Horror & Dark Fantasy

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Feature Interviews

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Interview: Benjamin Rubin and Adam Hart

There’s something big in the horror field going on in Pittsburgh that few fans of the genre are aware of, but should be: the University of Pittsburgh has set out to create the world’s largest special collection of material related to the genre. As overseen by librarian Benjamin Rubin and visiting researcher/film professor Adam Hart, the archive started with the acquisition of George A. Romero’s collection of materials related to his career; now, Ben and Adam hope to expand beyond Romero.

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Interview: Hailey Piper

Hailey Piper is the author of The Worm and His Kings, The Possession of Natalie Glasgow, Benny Rose, the Cannibal King, and more. She is a member of the HWA, and her short fiction appears in Daily Science Fiction, Flash Fiction Online, The Arcanist, Dark Matter Magazine, Year’s Best Hardcore Horror, and elsewhere. Once hailing […]

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Interview: John Joseph Adams and Wendy N. Wagner in Conversation

Outgoing Nightmare editor John Joseph Adams and incoming editor Wendy N. Wagner talk zombies, tropes, and the future of horror in this conversation. Don’t miss it!

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Interview: Alma Katsu

Alma Katsu found success as a writer after a long career as an intelligence analyst. Her first novel, The Taker (2011), gave birth to a series (the Immortals Trilogy), but her real breakthrough came in 2018 with The Hunger, a reimagining of the doomed Donner Party as the victims of supernatural forces. The Hunger won both praise and awards (in the suspense, horror, and western genres), and made numerous “best of the year” lists. Katsu followed that book up in March 2020 with another historical horror novel, The Deep, which weaves together the tragic fates of both the Titanic and its lesser-known sister ship the Britannic.

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Interview: John Langan

John Langan’s newest book is a collection, Children of the Fang and Other Genealogies. He lives in New York’s Mid-Hudson Valley with his wife, younger son, and a room full of books—so, so many books.

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Interview: Molly Tanzer

Molly Tanzer is the author of The Diabolist’s Library trilogy: Creatures of Will and Temper, the Locus Award-nominated Creatures of Want and Ruin, and the forthcoming Creatures of Charm and Hunger. She is also the author of the weird western Vermilion, an io9 and NPR “Best Book” of 2015, and the British Fantasy Award-nominated collection, A Pretty Mouth. She lives outside Boulder, CO, with her cat, the Toad.

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Interview: Nicole Cushing

Nicole Cushing is the Bram Stoker Award® winning author of Mr. Suicide and a two-time nominee for the Shirley Jackson Award. Rue Morgue recently included her in its list of thirteen Wicked Women to Watch, praising her as “an intense and uncompromising literary voice.” She has also garnered praise from the late Jack Ketchum, Thomas Ligotti, and Poppy Z. Brite. Her second novel, A Sick Gray Laugh, was recently released by Word Horde.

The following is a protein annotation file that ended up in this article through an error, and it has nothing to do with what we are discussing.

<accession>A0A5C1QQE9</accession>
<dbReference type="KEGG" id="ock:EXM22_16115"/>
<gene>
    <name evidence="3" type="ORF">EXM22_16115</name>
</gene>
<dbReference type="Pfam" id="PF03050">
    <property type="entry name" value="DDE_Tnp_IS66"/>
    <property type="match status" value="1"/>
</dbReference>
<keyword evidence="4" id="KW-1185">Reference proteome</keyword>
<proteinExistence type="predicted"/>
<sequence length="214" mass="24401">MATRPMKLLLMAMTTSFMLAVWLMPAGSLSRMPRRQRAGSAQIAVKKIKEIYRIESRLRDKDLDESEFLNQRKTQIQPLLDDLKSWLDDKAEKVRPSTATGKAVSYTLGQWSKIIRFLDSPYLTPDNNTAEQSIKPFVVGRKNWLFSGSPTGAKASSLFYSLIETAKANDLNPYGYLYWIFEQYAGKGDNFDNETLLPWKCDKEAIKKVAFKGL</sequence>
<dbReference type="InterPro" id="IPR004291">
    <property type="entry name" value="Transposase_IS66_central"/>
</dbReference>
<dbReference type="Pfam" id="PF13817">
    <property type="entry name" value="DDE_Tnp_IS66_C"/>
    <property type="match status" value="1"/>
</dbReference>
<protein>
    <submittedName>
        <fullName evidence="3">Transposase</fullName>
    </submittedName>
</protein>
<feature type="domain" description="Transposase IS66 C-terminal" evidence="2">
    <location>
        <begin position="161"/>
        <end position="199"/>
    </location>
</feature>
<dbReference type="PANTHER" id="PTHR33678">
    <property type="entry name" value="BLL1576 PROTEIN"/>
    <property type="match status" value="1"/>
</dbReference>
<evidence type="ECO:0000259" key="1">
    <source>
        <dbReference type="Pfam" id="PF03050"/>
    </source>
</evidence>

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Interview: Lois H. Gresh

“Renaissance woman” is a phrase we really don’t hear enough, and fortunately, talking about Lois H. Gresh gives us a perfect way to put it to use. Since her first short story (“Cafebabe,” from the science fiction anthology Infinite Loop) was published in 1993, she has written psychological horror, Lovecraftian fiction, weird fiction, thrillers, young adult novels, mystery tales, pop culture science books, and companion books to popular young adult series.

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Interview: Gabino Iglesias

Gabino Iglesias is an Austin-based writer who seemed to pop up on a lot of readers’ radar over the last year. His “mosaic novel” Coyote Songs, which chronicles the lives of immigrants, families, and artists living and moving along the border, has earned him rave reviews, a Bram Stoker Award nomination for Fiction Collection, and a reputation as a breakout Latinx horror author. Coyote Songs is Iglesias’ fourth novel (following the bizarro book Gutmouth, the underwater horror novel Hungry Darkness, and the acclaimed Zero Saints, which is the first work to explore what he calls “barrio noir”).

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Interview: Emil Ferris

Emil Ferris is a Chicago-based artist in her fifties who began working on the book after barely surviving a bout of West Nile Virus in 2002. Doctors told her that she was likely to be paralyzed for life, but, after her daughter taped a pen into her hand and got her drawing again, she recovered. After completing the graphic novel My Favorite Thing Is Monsters, Emil Ferris received forty-eight rejections until Fantagraphics picked it up, eventually deciding to split the massive tome into two parts (although Book Two was originally slated for release in late 2017, Ferris decided to continue work on it, and it’s now set for a 2019 publication).